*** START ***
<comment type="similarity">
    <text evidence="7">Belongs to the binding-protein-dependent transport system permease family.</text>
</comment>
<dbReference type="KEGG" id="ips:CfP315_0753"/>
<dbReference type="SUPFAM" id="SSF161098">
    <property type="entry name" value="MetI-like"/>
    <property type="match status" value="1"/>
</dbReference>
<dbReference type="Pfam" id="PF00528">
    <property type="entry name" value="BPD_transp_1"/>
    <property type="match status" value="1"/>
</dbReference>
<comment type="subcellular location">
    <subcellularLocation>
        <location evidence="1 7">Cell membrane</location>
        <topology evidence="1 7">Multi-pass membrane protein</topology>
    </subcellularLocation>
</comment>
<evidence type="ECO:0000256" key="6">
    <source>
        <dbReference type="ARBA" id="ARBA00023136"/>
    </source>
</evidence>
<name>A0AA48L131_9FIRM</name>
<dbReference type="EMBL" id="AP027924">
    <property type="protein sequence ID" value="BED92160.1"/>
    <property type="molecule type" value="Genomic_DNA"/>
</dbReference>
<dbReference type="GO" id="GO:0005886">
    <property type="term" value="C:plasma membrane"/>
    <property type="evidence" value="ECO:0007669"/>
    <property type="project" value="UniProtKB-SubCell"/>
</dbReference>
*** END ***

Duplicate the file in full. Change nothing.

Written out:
<comment type="similarity">
    <text evidence="7">Belongs to the binding-protein-dependent transport system permease family.</text>
</comment>
<dbReference type="KEGG" id="ips:CfP315_0753"/>
<dbReference type="SUPFAM" id="SSF161098">
    <property type="entry name" value="MetI-like"/>
    <property type="match status" value="1"/>
</dbReference>
<dbReference type="Pfam" id="PF00528">
    <property type="entry name" value="BPD_transp_1"/>
    <property type="match status" value="1"/>
</dbReference>
<comment type="subcellular location">
    <subcellularLocation>
        <location evidence="1 7">Cell membrane</location>
        <topology evidence="1 7">Multi-pass membrane protein</topology>
    </subcellularLocation>
</comment>
<evidence type="ECO:0000256" key="6">
    <source>
        <dbReference type="ARBA" id="ARBA00023136"/>
    </source>
</evidence>
<name>A0AA48L131_9FIRM</name>
<dbReference type="EMBL" id="AP027924">
    <property type="protein sequence ID" value="BED92160.1"/>
    <property type="molecule type" value="Genomic_DNA"/>
</dbReference>
<dbReference type="GO" id="GO:0005886">
    <property type="term" value="C:plasma membrane"/>
    <property type="evidence" value="ECO:0007669"/>
    <property type="project" value="UniProtKB-SubCell"/>
</dbReference>